Spicer Art Conservation LLC

Thursday, October 18, 2018

AAGPBL: They Looked Like Ladies, But They Played Like Men

For baseball fans October usually means one thing, MLB playoffs!  While the rest of the world turns it’s attention towards the MLB, here in the studio we have been working with a baseball artifact from a different league, the All-American Girls Professional Baseball League.

Image 1: Betty Yahr's Rockford Peaches Cap (Before Treatment) 
(Photo Credit: Mark Schrodt)
The All-American Girls Professional Baseball League, or AAGPBL for short, began in 1943 and played their final season in 1954.  Despite its relatively short tenure as an operating professional baseball league, the AAGPBL left a lasting impression on the landscape of baseball and pop culture for decades to come, including the Diamond Dreams exhibit at the National Baseball Hall of Fame and Museum and the well known film A League of Their Own.

Professional baseball has long been a man’s sport; there are the occasional stories of women playing for exhibition, such as the story of Jackie Mitchell who famously struck out both Lou Gehrig and Babe Ruth in 1931.[1]  Another woman who left a mark on baseball was Effa Manley, an owner and executive for the Newark Eagles of the Negro Leagues.  To this day Manley remains the only female to ever be inducted into the Baseball Hall of Fame.[2]  These women represent some of the rare instances of women being able to penetrate the male world of baseball.  However the onset of World War II created the opportunity for, even if temporarily, a much more prominent place for women in professional baseball.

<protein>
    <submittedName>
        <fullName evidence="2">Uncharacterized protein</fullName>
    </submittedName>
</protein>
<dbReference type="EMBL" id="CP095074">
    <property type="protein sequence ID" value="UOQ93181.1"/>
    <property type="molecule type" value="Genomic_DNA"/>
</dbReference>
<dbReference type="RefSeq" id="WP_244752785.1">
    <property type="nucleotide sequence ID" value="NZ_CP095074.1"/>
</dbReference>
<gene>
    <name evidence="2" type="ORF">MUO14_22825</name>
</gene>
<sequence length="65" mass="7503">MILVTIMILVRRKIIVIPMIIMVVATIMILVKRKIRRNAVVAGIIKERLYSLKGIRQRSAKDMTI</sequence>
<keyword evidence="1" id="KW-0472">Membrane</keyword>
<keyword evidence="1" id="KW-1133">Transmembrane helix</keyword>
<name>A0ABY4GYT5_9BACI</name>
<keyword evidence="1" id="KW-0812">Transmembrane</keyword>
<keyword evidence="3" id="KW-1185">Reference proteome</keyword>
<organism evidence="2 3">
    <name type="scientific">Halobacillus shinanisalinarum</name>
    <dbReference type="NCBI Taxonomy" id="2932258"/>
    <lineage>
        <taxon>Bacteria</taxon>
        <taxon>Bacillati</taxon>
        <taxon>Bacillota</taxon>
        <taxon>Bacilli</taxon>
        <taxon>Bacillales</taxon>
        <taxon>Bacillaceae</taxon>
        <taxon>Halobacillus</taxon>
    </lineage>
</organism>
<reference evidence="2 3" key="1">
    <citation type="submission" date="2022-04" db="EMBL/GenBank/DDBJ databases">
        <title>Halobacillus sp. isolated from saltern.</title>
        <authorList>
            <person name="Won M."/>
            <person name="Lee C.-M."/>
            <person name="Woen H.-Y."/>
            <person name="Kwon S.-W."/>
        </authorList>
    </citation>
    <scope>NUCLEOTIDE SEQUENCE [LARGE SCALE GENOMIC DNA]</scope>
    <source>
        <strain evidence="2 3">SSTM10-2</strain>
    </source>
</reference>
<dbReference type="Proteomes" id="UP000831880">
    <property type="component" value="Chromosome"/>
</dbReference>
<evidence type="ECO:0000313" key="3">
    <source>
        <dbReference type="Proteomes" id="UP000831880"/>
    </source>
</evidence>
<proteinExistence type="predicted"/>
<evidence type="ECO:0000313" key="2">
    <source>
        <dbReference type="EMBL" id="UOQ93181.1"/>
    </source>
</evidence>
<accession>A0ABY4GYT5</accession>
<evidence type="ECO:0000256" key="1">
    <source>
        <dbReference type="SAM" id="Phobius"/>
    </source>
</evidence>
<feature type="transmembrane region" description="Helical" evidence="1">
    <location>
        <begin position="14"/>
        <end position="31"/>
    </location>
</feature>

As more and more young men headed into the armed services, concern about the impacts this would have on the sport of baseball led a few enterprising men to form a new professional baseball league for women.  Over the years the AAGPBL went through some name changes as well as variations to the playing rules, however by 1945 the league had taken the shape it remains most known for today, women playing professional baseball, using the rules of Major League Baseball, and most importantly overhand pitching (as opposed to the underhand pitching style softball is known for).[3]

Image 2: South Bend Blue Sox Player Betsy "Sockum" Jochum is pictured at 
bat during her baseball career[4]

Image 3: Sophie Kurys, star of the Racine Belles of the AAGPBL, 
slides into the bag[5]

Most people are familiar with the AAGPBL through its depiction in the film A League of Their Own.  This film tells the fictional story of the Rockford Peaches, their starting 9, and their head coach, Jimmy Dugan.  The film may be fiction, but it was inspired by the stories of the real women playing professional baseball in the 1940s.[6]  The Rockford Peaches, the team depicted in the film, was one of the first teams in the AAGPBL, playing in Rockford, Illinois.  The Peaches would be one of the few teams to play every season of the league’s existence.[7]
1946 was an exciting season for the Rockford Peaches as they made the playoffs and faced the Racine Belles in the league championship game.  The Peaches would end up losing to the Belles, finishing in 2ndplace for the season.[8]  Making her professional debut in 1946, playing outfield for the Peaches was Betty Yahr.[9]  Ultimately Yahr would only end up playing this one season for the Peaches as she decided to return home to Michigan at season’s end.[10]  Despite her short tenure in the AAGPBL, Yahr and her legacy remain an important part of the story of professional women baseball players.

Image 4: The 1946 Rockford Peaches Team Photo[11]
Back, L-R:  Bill Allington (Manager), Rose Gacioch, Dorothy Kamenshek, 
Dorothy Green, Dorothy Moon, Naomi Meier, Mildred Deegan, 
Helen Smith, Margaret Wigiser, Mildred Lundahl (Chaperone).
Front, L-R:  Betty Yahr, Dorothy Cook, Lee Surkowski, Helen Filarski, Olive Little,